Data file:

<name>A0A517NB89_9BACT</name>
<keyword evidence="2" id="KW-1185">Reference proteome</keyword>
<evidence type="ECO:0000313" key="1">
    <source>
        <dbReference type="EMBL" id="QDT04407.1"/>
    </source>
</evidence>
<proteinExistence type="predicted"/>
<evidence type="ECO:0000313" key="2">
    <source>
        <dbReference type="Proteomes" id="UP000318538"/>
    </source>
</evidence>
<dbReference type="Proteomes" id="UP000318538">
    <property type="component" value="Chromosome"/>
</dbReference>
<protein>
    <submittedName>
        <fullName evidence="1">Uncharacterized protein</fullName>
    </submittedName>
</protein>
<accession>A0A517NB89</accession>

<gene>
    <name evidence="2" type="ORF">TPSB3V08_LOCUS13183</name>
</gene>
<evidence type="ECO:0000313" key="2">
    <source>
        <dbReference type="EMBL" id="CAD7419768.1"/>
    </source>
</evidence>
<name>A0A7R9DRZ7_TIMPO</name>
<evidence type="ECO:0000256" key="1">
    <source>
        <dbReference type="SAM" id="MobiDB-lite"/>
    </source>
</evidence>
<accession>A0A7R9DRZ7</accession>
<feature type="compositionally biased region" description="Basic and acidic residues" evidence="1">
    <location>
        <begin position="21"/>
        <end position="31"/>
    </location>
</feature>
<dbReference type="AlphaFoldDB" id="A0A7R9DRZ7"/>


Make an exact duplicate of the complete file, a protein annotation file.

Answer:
<name>A0A517NB89_9BACT</name>
<keyword evidence="2" id="KW-1185">Reference proteome</keyword>
<evidence type="ECO:0000313" key="1">
    <source>
        <dbReference type="EMBL" id="QDT04407.1"/>
    </source>
</evidence>
<proteinExistence type="predicted"/>
<evidence type="ECO:0000313" key="2">
    <source>
        <dbReference type="Proteomes" id="UP000318538"/>
    </source>
</evidence>
<dbReference type="Proteomes" id="UP000318538">
    <property type="component" value="Chromosome"/>
</dbReference>
<protein>
    <submittedName>
        <fullName evidence="1">Uncharacterized protein</fullName>
    </submittedName>
</protein>
<accession>A0A517NB89</accession>

<gene>
    <name evidence="2" type="ORF">TPSB3V08_LOCUS13183</name>
</gene>
<evidence type="ECO:0000313" key="2">
    <source>
        <dbReference type="EMBL" id="CAD7419768.1"/>
    </source>
</evidence>
<name>A0A7R9DRZ7_TIMPO</name>
<evidence type="ECO:0000256" key="1">
    <source>
        <dbReference type="SAM" id="MobiDB-lite"/>
    </source>
</evidence>
<accession>A0A7R9DRZ7</accession>
<feature type="compositionally biased region" description="Basic and acidic residues" evidence="1">
    <location>
        <begin position="21"/>
        <end position="31"/>
    </location>
</feature>
<dbReference type="AlphaFoldDB" id="A0A7R9DRZ7"/>